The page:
At Stanford

The Taxonomy of Titles in the 18th Century Literary Marketplace

In this project, we investigate the relationship between title and text in eighteenth-century fiction. Is it merely a convention of the literary marketplace that certain books are labeled as a “novel”, “romance” or “tale”, or do these labels point to formal, thematic or conceptual differences within the texts themselves? And how do these self-applied 18th century labels relate to our own descriptions of the “genres” of the period within contemporary criticism? Our use of the Eighteenth-Century Collections Online archive offers our project a much wider range of self-labeled texts than previously available and marks the first attempt to quantitatively analyze this database. This study traces the emergence of the genres of contemporary fiction as they are organized within the milieu of eighteenth-century writing, paying careful attention to the shifts in meaning and work of the individual labels across the century. Through our research we seek to both complicate the “rise of the novel” narratives that dominate literary history and put pressure on the idea of eighteenth-century “genres” of writing.

Participants: Mark Algee-Hewitt, Laura Eidem, Anita Law and Tanya Llewellyn

Between Canon and Corpus: The Twentieth Century Novel in English

Of the tens of thousands of novels published in English in the 20th century, which subset would represent a reasonable, interesting, and useful representation of the whole? In this project, as the Lab begins to construct a corpus of 20th century fiction, we reflect upon the criteria of selection used in such an endeavor, super-imposing lists of works deemed worthy of attention by various sources of authority (both expert and popular) and analyzing their inter-relation. Once the corpus has been constituted on these grounds, we will be able to conduct studies of the fabricated whole that remain sensitive to its internal differentiation, pursuing links between literary form and the divergent social destinies of texts.

Participants: Mark McGurl, Mark Algee-Hewitt

Trans-Historical Poetry Project

The goal of the Trans-Historical Poetry Project is to trace the variation of poetic form over a large corpus of English-language poetry, both across historical time and within given periods, modes, schemes, or forms. Our investigation seeks to combine the insights of prosodic and metrical analysis with methods of analysis drawn from phonetics, natural language processing, and statistics. We wish to put forward questions that are able to take advantage of computational techniques for handling large corpora, while still remaining faithful to the aims of traditional prosody. What kind of refinement, for instance, can we add to current theories of meter by being able to scan entire periods of poems? Can machine-learning algorithms reliably recognize complex metrical schemes? What patterns will we reveal when we unfold the histories of those schemes? What sort of poetics emerges when the object of analysis is not a poem or an author’s oeuvre, but an entire literary period? Our work thus far on variation in line length and poem length in poetry written between 1500 and 1900 has already yielded results, and we hope to build upon this foundation as we press on towards a more comprehensive analysis of poetic form that will include features such as stress, rhyme, metrical form, diction, consonance and assonance, syntactic inversion, and semantic change.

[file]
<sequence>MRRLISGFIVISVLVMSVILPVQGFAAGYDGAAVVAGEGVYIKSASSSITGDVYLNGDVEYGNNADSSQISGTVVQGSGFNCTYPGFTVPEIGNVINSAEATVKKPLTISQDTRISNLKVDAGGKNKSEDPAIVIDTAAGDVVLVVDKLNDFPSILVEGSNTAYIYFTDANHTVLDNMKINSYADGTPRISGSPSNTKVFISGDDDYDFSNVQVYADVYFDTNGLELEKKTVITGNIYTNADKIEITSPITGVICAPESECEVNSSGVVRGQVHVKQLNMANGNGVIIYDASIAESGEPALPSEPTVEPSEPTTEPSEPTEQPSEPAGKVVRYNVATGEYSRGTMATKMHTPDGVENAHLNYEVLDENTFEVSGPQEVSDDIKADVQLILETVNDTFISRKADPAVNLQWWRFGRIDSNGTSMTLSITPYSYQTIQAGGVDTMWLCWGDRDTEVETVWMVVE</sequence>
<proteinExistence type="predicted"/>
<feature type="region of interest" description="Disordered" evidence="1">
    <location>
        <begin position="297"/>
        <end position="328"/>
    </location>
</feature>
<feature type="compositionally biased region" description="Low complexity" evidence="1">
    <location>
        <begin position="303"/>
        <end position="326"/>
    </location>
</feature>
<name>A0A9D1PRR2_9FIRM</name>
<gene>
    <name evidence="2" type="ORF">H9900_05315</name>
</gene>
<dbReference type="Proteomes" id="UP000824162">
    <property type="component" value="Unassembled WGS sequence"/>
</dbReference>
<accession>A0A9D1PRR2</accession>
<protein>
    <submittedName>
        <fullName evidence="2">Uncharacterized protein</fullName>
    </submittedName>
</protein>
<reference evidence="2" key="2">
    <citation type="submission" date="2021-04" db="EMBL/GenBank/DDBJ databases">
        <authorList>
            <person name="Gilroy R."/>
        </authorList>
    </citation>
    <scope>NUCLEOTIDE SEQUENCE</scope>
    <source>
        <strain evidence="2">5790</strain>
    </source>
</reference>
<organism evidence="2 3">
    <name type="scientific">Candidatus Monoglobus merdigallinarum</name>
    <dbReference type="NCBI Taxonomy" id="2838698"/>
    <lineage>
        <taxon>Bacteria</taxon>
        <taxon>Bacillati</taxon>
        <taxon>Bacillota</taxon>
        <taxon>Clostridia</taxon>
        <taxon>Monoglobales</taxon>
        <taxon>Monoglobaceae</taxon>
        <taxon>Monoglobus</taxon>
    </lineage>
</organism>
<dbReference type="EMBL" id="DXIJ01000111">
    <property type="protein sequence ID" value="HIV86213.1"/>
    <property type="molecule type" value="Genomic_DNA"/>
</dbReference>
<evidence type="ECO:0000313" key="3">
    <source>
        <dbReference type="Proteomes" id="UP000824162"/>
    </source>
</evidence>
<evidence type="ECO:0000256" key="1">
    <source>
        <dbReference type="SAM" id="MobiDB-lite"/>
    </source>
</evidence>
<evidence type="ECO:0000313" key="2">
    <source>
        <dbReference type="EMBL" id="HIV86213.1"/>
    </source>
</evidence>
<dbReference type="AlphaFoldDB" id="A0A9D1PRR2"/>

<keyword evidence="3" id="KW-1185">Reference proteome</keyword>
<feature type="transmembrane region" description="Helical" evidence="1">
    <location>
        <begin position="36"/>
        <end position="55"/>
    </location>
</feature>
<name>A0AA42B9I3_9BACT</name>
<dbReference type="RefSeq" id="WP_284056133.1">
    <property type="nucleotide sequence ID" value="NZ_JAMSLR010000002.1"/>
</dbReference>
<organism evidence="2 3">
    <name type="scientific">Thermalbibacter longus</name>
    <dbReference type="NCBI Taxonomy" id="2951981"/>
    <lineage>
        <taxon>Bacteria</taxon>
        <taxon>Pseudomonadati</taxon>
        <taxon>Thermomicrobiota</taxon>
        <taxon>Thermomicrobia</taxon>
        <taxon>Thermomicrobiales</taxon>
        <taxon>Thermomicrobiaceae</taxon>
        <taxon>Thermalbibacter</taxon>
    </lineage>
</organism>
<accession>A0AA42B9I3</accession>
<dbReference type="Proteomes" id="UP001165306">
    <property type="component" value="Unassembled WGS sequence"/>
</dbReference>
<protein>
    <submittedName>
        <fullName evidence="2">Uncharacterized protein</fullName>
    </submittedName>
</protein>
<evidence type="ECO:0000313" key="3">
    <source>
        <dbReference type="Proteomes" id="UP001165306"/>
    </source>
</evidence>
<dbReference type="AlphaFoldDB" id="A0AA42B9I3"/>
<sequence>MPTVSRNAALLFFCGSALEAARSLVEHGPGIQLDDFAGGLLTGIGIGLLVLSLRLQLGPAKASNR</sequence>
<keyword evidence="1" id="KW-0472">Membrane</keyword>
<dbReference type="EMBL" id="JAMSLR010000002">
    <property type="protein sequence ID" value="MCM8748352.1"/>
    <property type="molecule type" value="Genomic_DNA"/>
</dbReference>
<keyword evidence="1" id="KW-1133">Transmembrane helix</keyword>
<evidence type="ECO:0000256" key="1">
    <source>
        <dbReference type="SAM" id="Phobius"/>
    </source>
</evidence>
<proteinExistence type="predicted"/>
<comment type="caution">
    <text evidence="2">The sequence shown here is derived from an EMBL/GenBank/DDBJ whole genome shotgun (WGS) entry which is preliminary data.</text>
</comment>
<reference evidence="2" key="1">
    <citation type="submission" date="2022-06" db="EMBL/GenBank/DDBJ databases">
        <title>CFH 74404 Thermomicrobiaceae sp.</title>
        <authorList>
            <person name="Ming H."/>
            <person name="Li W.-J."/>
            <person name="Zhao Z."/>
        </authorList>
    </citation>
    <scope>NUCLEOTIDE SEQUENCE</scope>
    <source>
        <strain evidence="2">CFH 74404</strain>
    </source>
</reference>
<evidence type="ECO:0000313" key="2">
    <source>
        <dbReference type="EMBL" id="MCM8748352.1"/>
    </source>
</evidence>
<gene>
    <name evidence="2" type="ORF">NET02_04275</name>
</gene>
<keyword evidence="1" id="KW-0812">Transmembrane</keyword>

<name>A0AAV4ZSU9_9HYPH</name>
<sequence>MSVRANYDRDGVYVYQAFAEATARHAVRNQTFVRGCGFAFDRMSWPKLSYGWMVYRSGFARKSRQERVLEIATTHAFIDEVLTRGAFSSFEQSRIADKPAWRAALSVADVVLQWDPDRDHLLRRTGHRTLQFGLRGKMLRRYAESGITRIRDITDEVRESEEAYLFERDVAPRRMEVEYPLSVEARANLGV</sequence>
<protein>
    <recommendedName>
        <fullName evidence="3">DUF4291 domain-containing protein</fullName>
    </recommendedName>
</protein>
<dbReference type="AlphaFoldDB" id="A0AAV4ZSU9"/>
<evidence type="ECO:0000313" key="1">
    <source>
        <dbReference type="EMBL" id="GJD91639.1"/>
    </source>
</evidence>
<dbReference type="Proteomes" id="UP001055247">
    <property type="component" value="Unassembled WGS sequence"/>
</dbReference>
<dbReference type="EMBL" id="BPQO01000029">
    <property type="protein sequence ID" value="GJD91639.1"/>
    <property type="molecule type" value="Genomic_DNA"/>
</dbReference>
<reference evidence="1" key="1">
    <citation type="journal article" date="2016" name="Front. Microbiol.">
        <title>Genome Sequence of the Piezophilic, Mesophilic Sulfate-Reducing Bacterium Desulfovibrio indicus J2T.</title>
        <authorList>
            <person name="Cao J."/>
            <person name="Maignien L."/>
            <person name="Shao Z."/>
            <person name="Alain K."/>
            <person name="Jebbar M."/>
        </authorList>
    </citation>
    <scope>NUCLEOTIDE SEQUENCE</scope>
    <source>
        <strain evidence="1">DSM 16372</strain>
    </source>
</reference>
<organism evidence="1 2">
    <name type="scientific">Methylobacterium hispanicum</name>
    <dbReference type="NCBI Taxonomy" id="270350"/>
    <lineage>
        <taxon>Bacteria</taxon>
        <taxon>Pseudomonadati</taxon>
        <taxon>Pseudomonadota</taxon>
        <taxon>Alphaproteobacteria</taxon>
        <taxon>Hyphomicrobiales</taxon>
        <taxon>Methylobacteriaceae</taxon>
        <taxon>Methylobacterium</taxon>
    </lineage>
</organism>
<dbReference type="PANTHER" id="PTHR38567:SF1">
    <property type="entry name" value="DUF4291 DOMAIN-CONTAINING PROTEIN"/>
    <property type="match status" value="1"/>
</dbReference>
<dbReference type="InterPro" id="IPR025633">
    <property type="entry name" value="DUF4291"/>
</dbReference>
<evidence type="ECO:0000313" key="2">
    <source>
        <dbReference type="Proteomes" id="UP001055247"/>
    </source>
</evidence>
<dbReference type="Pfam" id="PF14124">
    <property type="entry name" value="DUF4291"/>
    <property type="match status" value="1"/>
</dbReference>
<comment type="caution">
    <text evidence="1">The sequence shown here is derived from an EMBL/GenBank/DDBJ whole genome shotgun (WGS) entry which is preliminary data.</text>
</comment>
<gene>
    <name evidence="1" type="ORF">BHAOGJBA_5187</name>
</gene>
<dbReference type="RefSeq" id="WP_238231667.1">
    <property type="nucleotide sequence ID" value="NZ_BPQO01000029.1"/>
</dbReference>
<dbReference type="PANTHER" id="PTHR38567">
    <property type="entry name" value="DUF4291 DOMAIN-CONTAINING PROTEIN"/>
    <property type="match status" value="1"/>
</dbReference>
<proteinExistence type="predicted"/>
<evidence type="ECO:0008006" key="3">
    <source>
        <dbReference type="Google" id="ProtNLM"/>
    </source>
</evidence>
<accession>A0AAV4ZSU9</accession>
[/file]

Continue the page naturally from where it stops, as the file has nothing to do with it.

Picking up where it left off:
Participants: Mark Algee-Hewitt, Ryan Heuser, J.D. Porter, Jonathan Sensenbaugh, Justin Tackett

Network Theory and Dramatic Structure: a Comparative Exploration

This project will compare the dramatic networks emerging from over 300 plays from ancient Greece and Rome, Renaissance England and France, 18th-century Germany, and 19th-century Norway. We are mostly interested in identifying the general properties of dramatic networks – their breadth, density, patterns of growth – and how they change according to genre [tragedy, comedy, historical play] and historical setting [ancient city state and empire, Renaissance court, modern nation-state].

Participants: Franco Moretti, Zephyr Frank, Elisabetta Sibilio, Holst Katsma, Ryan Heuser

The Emotions of London